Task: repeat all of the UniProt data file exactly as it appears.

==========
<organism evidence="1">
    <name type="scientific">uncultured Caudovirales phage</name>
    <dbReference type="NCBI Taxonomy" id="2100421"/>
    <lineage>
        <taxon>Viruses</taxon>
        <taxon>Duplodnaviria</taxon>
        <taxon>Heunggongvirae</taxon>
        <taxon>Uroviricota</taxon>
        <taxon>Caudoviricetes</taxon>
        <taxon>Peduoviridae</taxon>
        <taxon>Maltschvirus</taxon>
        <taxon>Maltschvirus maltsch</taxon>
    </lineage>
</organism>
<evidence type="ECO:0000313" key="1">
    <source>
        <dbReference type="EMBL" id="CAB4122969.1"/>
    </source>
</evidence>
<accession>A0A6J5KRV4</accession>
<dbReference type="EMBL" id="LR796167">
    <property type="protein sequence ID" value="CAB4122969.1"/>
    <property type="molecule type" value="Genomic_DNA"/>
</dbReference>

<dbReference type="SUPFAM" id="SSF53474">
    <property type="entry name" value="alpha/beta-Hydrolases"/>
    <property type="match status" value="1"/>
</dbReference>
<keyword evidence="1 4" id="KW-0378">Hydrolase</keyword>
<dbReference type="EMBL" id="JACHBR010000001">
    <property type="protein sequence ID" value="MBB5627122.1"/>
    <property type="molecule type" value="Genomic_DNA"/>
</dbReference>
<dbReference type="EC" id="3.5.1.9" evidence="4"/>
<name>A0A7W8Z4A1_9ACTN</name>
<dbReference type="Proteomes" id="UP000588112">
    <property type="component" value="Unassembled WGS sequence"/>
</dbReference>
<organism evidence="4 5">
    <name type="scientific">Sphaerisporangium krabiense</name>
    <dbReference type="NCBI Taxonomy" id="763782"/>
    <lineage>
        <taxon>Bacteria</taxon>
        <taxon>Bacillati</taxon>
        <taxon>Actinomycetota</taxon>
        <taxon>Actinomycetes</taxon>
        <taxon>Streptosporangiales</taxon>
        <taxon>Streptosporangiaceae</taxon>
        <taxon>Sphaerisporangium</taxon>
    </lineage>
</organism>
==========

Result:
<organism evidence="1">
    <name type="scientific">uncultured Caudovirales phage</name>
    <dbReference type="NCBI Taxonomy" id="2100421"/>
    <lineage>
        <taxon>Viruses</taxon>
        <taxon>Duplodnaviria</taxon>
        <taxon>Heunggongvirae</taxon>
        <taxon>Uroviricota</taxon>
        <taxon>Caudoviricetes</taxon>
        <taxon>Peduoviridae</taxon>
        <taxon>Maltschvirus</taxon>
        <taxon>Maltschvirus maltsch</taxon>
    </lineage>
</organism>
<evidence type="ECO:0000313" key="1">
    <source>
        <dbReference type="EMBL" id="CAB4122969.1"/>
    </source>
</evidence>
<accession>A0A6J5KRV4</accession>
<dbReference type="EMBL" id="LR796167">
    <property type="protein sequence ID" value="CAB4122969.1"/>
    <property type="molecule type" value="Genomic_DNA"/>
</dbReference>

<dbReference type="SUPFAM" id="SSF53474">
    <property type="entry name" value="alpha/beta-Hydrolases"/>
    <property type="match status" value="1"/>
</dbReference>
<keyword evidence="1 4" id="KW-0378">Hydrolase</keyword>
<dbReference type="EMBL" id="JACHBR010000001">
    <property type="protein sequence ID" value="MBB5627122.1"/>
    <property type="molecule type" value="Genomic_DNA"/>
</dbReference>
<dbReference type="EC" id="3.5.1.9" evidence="4"/>
<name>A0A7W8Z4A1_9ACTN</name>
<dbReference type="Proteomes" id="UP000588112">
    <property type="component" value="Unassembled WGS sequence"/>
</dbReference>
<organism evidence="4 5">
    <name type="scientific">Sphaerisporangium krabiense</name>
    <dbReference type="NCBI Taxonomy" id="763782"/>
    <lineage>
        <taxon>Bacteria</taxon>
        <taxon>Bacillati</taxon>
        <taxon>Actinomycetota</taxon>
        <taxon>Actinomycetes</taxon>
        <taxon>Streptosporangiales</taxon>
        <taxon>Streptosporangiaceae</taxon>
        <taxon>Sphaerisporangium</taxon>
    </lineage>
</organism>